Introduction: Bioshock Infinite - Booker Dewitt Holster
This was my first ever cosplay project, and I'd never worked with leather before, so it was pretty much a steep learning curve all the way.
The finished item feels more like a real holster than a cosplay prop, so I am happy with the end result.
Step 1: First Step... Find All the References!
This was probably the hardest part for me. So many pictures on the internet, and so many different holsters!
I really didn't like the holster shown on the gamebox cover. For me, strange style and very light tan colour.
I wanted one that looked more "aged", in keeping with the time period and the abuse it would have gone through in the hands of the hero.
I grabbed images from the game trailer, and also the concept art.
As we can see, it's a cross-backpiece arrangement, with a closed flap gun pouch, and a twin ammo pouch, in a medium dark leather with stitching.
Step 2: Next... Source the Materials
eBay is your friend...!
Raw materials required:
Pieces of 1.5mm (approx) offcut leather (4qty of 30x30cm)
Lengths of 1" wide 3mm thick leather strips (100" approx depending on your body size)
Thin PP sheeting (I used those A4 ringbinder document folders)
Leather hole punches (Either a set or just a 4-hole and a 2-hole would be enough)
Leather end shape cutter (1" size)
Antique Brass effect popper fasteners kit (c/w fixing punches)
Antique Brass effect rivet fasteners kit (c/w fixing punches)
Leather stitching cotton
Antique Brass effect belt buckle (4)
Contact adhesive (general type, suitable for leather and plastics)
Step 3: Starting the Work... Ammo Pouches
So where are the patterns, you ask?
Well, there aren't any really. You can see the shapes you need from the photos, and you are better to scale it according to your own body size, so it looks right. Also the gun pouch depends on your own chosen weapon, I made this for the Mauser C96, but it is simple to adapt for any handgun you prefer.
I would say the trickiest items to make were the ammo pouches, because you need to hold it all in place while the glue sets properly. I used a combination of rubber bands wrapped around it all.
Cut out the shape of the ammo box, then draw around the shape onto the reverse wide of the leather. Apply contact glue to one side of the plastic, and also the leather, leave it to go almost dry, then press the sticky faces together for contact adhesion. Leave to "set" as long as possible (a few hours)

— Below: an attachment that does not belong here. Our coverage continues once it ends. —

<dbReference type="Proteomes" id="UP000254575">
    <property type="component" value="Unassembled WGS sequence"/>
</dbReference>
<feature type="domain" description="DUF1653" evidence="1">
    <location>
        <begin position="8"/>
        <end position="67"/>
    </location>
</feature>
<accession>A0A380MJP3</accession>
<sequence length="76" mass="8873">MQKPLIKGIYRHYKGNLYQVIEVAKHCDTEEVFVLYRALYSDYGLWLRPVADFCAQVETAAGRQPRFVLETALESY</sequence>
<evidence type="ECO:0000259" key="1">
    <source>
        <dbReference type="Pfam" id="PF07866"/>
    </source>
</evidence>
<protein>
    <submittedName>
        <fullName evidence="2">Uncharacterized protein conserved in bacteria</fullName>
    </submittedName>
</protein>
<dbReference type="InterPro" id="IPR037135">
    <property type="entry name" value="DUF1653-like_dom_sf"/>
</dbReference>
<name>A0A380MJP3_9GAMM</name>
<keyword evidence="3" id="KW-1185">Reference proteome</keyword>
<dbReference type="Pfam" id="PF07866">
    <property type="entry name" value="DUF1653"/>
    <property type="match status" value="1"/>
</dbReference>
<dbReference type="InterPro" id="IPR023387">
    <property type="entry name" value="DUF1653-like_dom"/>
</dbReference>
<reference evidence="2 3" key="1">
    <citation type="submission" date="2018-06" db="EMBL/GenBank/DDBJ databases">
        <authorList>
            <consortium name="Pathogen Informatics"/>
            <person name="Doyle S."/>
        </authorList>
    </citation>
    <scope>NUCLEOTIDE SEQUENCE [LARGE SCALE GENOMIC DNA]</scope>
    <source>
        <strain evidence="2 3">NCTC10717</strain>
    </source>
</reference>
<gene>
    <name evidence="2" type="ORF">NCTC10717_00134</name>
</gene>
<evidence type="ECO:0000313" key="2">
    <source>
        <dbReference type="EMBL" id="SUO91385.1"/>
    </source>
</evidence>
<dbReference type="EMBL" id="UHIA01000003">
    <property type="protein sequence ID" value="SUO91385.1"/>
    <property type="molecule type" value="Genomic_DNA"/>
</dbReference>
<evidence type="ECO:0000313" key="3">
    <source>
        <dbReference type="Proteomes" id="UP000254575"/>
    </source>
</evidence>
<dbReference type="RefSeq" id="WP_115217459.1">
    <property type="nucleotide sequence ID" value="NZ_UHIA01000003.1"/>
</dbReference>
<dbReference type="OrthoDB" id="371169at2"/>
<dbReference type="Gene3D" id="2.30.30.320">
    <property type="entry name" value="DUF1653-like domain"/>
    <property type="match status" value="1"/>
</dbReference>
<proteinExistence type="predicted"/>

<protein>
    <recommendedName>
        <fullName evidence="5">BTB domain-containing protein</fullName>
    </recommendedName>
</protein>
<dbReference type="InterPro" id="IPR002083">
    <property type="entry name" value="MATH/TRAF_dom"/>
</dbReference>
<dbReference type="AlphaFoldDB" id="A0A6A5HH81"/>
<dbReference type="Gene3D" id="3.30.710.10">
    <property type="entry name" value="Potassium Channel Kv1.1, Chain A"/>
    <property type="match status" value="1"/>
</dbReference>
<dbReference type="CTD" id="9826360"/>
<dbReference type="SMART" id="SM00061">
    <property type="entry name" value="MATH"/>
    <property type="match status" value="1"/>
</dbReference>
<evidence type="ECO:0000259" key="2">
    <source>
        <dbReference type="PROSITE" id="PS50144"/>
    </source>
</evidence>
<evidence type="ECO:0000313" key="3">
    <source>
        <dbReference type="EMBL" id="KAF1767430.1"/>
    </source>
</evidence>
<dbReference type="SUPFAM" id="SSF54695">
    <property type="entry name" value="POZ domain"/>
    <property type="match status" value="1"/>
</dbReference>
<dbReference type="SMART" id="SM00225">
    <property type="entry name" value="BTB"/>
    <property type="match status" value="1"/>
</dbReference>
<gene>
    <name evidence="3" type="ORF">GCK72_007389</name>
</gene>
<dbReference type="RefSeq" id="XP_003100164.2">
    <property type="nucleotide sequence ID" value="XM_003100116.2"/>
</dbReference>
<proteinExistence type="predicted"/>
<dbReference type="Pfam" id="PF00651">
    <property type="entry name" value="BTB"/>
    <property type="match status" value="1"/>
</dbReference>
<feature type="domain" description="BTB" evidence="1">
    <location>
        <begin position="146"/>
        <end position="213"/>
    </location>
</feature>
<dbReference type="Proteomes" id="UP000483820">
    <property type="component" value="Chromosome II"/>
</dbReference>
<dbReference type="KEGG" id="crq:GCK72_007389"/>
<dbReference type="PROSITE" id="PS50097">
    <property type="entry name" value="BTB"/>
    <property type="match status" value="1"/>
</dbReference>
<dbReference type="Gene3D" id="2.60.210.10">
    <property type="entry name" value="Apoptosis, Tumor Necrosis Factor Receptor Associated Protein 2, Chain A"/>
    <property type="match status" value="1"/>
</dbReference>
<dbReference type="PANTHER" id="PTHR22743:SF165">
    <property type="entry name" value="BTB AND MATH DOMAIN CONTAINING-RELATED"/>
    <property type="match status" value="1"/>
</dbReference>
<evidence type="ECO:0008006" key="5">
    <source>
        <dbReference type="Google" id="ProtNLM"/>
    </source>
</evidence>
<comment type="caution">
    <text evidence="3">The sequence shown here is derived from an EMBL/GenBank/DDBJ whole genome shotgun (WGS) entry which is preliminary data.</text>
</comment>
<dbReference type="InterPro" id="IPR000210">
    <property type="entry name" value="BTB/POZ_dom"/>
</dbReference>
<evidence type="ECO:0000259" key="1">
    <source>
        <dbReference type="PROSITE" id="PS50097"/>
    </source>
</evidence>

When set, cut off excess material, and gently fold into shape, not rushing. Ease the leather slowly, work it gently. The beauty of this thin leather is that it will crack and age really nice, the more you work it. Don't be afraid, but treat with respect.
Step 4: The Back Cross-piece
Again, no real pattern for it, this part doesn't need to be big, maybe 10x10cm
The important bit here is make sure the popper fasteners are very secure. Everything is held by this part.
Same procedure as the ammo pouches... cut plastic to shape, draw on reverse side of leather, apply glue to the faces, etc.
But when you have done one side, you need to repeat the process for the other side.
Then use the hole punches to add the popper fasteners, and also punch the stitch holes, and sew the stitching.
Step 5: Main Straps and Buckles
Again, you will need to determine the lengths accoring to your own body size.
Cut to length, add buckles, punch stitching holes and stitch, punch popper fastener holes and add poppers to attach to the back crosspiece.
Step 6: Shoulder Pads
Simple too look at, but can be tricky.
Same method as before, cut plastic, add leather to both sides, stitch, etc.
Step 7: Gun Pouch
This can be tricky, mainly because you will create one piece and fold it over onto itself and then stitch it together.
Usual method, cut plastic, glue leather, punch holes, stitch, etc.
Step 8: Bringing It All Together
Pretty straightforward, feed straps through shoulderpads, add straps to ammo pouch, etc.
Step 9: The Finished Item...
This holster should last for years...!
A final tip, make sure the stitching ends are tied off properly and secured with small amount of glue from a hot-glue gun or some other similar method, so that it stays in place.
And be sure to make the poppers secure, especially for the backpiece, if you want to carry a replica gun
To finish with, here is my Mauser C96, which I painted and "aged" using steel wool, so that it looks old and used.
Thanks for reading my very first "Instructable", I will remember to take more photos for the next one!
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